Business Lessons; Life Lessons

I’ve always been a big reader. Besides fiction and sustainability-related books, one of the other categories of books I read most is business books. (A low-footprint lifestyle helps me protect my time so I never have to say I don’t have time for reading! So if you want more time for reading, that’s just one more incentive for you to minimize your footprint, and I hope this blog and my book will help you.)

One of my favorite business reads over the past few months was The Rainforest: The Secret to Building the Next Silicon Valley. This book by Victor W. Hwang explores the “secret ingredients” that turn a place into a hotbed of innovation and investment. I also greatly enjoyed The Lohman Way: Entrepreneur Lowell Lohman’s Story and Strategies for Building Multimillion-Dollar Family Businesses, by E.L. Wilks.

But yesterday I picked up a business book that ended up being possibly my all-time favorite so far: The Five Temptations of a CEO, by Patrick Lencioni. (The photo above shows the book in the Little Free Library I set up in front of my house.)

I devoured the book in a couple of hours. The author identifies five “temptations” that CEOs fall into, that end up harming their companies. These five temptations are 1) choosing status over results; 2) choosing popularity over accountability; 3) choosing harmony over conflict; 4) choosing certainty over clarity; 5) choosing invulnerability over trust.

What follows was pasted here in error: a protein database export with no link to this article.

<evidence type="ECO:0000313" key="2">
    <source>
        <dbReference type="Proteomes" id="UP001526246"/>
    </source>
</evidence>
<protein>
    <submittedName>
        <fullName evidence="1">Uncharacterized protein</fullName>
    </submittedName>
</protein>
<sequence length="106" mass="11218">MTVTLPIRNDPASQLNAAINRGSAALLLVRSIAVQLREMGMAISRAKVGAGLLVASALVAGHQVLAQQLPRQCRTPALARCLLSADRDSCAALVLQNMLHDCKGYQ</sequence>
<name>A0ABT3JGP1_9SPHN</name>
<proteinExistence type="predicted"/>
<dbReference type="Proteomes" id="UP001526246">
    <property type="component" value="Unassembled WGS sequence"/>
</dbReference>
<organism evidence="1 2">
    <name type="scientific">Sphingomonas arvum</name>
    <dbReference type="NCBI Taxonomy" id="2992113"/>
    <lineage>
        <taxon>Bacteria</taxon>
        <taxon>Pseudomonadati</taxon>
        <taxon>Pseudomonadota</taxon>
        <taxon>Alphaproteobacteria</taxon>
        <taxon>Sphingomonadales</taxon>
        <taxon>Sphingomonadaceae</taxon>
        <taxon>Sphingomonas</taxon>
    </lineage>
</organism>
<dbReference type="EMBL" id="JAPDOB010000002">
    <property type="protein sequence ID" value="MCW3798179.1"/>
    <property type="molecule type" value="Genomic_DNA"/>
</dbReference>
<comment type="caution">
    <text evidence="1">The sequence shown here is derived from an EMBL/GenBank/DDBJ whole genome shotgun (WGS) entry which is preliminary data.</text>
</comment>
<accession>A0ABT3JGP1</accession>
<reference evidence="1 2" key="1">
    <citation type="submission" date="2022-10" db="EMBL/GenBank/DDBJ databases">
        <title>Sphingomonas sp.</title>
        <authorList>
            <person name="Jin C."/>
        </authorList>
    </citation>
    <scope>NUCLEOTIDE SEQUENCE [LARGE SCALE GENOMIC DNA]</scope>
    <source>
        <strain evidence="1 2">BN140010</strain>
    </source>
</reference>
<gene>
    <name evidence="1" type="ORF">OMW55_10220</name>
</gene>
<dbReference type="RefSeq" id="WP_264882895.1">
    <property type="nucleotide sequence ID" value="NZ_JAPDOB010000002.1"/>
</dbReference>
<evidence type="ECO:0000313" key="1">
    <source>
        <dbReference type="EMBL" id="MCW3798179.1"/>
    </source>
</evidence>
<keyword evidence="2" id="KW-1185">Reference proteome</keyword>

Mr. Lencioni wrote his book for CEOs of companies. But, as a self-employed person, I’ve always considered myself to be a CEO too, albeit CEO of a company with just one employee. Today, looking through the lens of “The Five Temptations,” I’ve gained a deeper understanding of a catastrophic business failure I experienced a few years back, and how to avoid repeating those mistakes.

Here’s what happened. A few years back, I got involved in a venture with other self-employed people. We were working together, but keeping our finances separate. Things were going fine, til one year I absolutely tanked financially. Ended up not only with zero money to my name, but actually in the red. Truth be told, I’d been struggling for quite some time, but I had just kept throwing money at my problems rather than look into the root causes.